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Businesses Open Source Linux

How the Linux Foundation Runs Its Virtual Office 52

Posted by timothy
from the looking-out-for-number-1 dept.
CowboyRobot writes "The Linux Foundation, the nonprofit that manages much of the day-to-day business behind the open source operating system, maintains a small office in San Francisco. Stop by, however, and you probably won't find anyone there. That's because the organization's 30-something employees work virtually. It's like the anti-Yahoo: Just about everyone, including Linux kernel creator Linus Torvalds, works from home. 'We really wanted to have that effectiveness and nimbleness of a virtual organization,' said Amanda McPherson, Linux Foundation's VP of marketing and developer programs. 'You have that commitment and ownership of your job more than when you're just sitting there in that cube farm,' McPherson said. 'For us, if you hire the right people who are motivated by that, you just get more commitment. [You get] people who really love their jobs and like to work, but also like that they can go to the gym at 2 in the afternoon when it's not crowded. In an office, [people would say]: "Why isn't he at his desk? It's 2. There must be something wrong."'"
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How the Linux Foundation Runs Its Virtual Office

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  • by tlhIngan (30335) <.slashdot. .at. .worf.net.> on Saturday June 15, 2013 @12:13AM (#44013391)

    There's so much good that comes about through telecommuting that I'm surprised it isn't the norm yet.

    It depends on a large number of factors. Telecommuting works for a narrow subset of jobs where interactions can be done exclusively by computer with highly independent tasks and the employees are highly motivated.

    But some jobs just don't work that way - some creative ones require a high degree of interaction that just cannot be achieved virtually - people bouncing ideas off each other, reviews of materials that are unfeasible to be done electronically (stuff like prototype cases, blueprints that demand large paper, etc). And of course, stuff that requires exotic or expensive hardware - hardware design for example - where prototypes must be debugged and requiring access to expensive test and lab equipment. Then of coures, comes the customers - if your business has customers dropping over for meetings and collaboration, then you better have a way for them to meet the team.

    For stuff like pure software development, customer support (phone/email/chat), yes, telecommuting is a transparent option that should be explored. For a lot of other jobs, it's doable, but not ideal. And for other jobs, it's just impossible.

    Finally, the employee has to have strong motivation and will - some just aren't suited for it. And there's others who thrive with social interactions that are more in-depth than just IM and phone calls - put them in a room by themselves 8 hours a day and they'll go stir-crazy.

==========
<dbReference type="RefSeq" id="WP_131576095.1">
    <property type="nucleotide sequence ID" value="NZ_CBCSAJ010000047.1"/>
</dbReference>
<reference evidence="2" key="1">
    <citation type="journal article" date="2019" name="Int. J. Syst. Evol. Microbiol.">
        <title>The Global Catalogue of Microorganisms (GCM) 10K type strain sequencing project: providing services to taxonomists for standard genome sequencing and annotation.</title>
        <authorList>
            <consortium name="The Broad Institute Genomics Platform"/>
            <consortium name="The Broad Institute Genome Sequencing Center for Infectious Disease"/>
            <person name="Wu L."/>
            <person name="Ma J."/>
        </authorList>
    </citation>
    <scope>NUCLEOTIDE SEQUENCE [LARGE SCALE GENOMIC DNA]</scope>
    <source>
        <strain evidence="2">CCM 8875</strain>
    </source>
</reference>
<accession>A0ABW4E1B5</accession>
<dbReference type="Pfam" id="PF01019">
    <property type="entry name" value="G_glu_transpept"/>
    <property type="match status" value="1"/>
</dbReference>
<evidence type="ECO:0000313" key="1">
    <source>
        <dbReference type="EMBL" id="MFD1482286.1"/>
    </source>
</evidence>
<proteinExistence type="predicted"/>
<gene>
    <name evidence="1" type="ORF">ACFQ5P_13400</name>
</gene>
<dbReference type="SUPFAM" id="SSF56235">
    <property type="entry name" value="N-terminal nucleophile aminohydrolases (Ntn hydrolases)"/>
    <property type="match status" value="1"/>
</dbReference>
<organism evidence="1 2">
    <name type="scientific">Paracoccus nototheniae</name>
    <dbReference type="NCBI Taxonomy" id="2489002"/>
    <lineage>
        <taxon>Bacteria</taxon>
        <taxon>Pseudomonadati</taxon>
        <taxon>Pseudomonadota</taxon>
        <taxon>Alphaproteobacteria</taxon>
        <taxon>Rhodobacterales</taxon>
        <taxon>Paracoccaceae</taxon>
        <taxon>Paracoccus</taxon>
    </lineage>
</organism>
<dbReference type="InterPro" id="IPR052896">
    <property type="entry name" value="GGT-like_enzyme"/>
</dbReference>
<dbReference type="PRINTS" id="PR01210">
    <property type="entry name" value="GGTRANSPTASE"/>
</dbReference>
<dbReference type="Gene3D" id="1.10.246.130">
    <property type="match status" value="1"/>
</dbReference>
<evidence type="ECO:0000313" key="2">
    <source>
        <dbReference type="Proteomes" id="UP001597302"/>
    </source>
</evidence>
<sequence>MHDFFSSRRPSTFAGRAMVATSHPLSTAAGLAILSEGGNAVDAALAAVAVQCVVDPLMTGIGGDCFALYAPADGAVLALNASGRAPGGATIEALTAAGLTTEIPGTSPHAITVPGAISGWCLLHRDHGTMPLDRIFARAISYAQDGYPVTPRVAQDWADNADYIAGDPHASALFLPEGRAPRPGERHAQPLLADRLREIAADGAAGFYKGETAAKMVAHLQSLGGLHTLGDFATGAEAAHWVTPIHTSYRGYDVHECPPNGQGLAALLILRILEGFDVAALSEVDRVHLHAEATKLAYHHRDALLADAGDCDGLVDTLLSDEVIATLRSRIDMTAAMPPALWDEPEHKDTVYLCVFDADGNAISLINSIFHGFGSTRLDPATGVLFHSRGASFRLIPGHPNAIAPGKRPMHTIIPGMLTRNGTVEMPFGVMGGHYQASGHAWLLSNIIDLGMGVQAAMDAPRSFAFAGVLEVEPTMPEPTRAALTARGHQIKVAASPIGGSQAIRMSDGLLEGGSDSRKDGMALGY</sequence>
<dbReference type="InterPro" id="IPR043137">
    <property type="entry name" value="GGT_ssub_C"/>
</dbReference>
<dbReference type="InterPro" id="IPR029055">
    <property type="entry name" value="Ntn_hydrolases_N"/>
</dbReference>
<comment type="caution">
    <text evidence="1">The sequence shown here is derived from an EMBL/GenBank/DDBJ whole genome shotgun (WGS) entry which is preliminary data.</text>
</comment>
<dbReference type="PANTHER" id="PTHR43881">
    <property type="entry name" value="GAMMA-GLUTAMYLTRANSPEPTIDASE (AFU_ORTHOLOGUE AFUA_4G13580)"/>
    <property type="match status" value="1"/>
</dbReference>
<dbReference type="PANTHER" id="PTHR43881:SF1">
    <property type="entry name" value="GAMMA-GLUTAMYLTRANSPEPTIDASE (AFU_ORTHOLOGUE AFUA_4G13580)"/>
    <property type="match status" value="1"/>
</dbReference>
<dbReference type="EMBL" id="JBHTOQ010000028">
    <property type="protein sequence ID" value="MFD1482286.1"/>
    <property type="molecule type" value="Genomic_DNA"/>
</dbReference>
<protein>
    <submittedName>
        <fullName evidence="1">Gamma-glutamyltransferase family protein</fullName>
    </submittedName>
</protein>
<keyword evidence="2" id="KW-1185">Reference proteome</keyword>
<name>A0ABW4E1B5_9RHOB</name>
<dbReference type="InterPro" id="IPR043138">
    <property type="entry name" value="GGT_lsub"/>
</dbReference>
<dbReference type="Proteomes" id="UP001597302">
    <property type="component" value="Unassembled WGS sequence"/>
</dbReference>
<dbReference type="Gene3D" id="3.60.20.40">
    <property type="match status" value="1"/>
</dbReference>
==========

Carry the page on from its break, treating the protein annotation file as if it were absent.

• by Waffle Iron (339739) on Saturday June 15, 2013 @12:36AM (#44013455)

    if Jim disappears at 2PM and is holding the important file with him its a real fucking pain in the ass

    Maybe that's why Linus wrote his own revision control system that has as little to do as possible with people 'holding files".

    Anyway, with probably close to one billion "customers", whether a particular release happens by midnight tonight isn't really relevant to this organization. What matters is productivity averaged over time.

  • by Drunkenfist (879004) on Saturday June 15, 2013 @06:21AM (#44014153)
    Virtual offices are awesome but better suited to mid-senior or older employees who have learned the discipline be productive unsupervised and are jaded enough to hate the bullshit office politics. Younger people still fundamentally want to feel like they are "part of something" or a real company so imo you still need that office structure if anything train them up. This is probably the next thing colleges should focus on, getting people "virtual-ready" from the get-go. This should be avoided at all costs for freshers straight out of college or only with college experience since the mentality is entirely different, to them this is a signal that they can slack or blow-off. There needs to be a minimum of one thing finished or shipped on their resume before they are given trial privileges. The downside is that if you have an entirely virtual office you also limit yourself to the mix of people who are either more senior or otherwise "fit" the personality for it and younger guys without having developed the structure from office experience may never get it. Self motivation not just for sprints, but for the long haul is key. The office structure is a by-product of military command and control evolution predicating on the assumption that people start out worthless to begin with and need to be whipped into shape. On the other hand the virtual office structure assumes people are competent and anything inbetween ends up with some level of added cost one way or another

If money can't buy happiness, I guess you'll just have to rent it.

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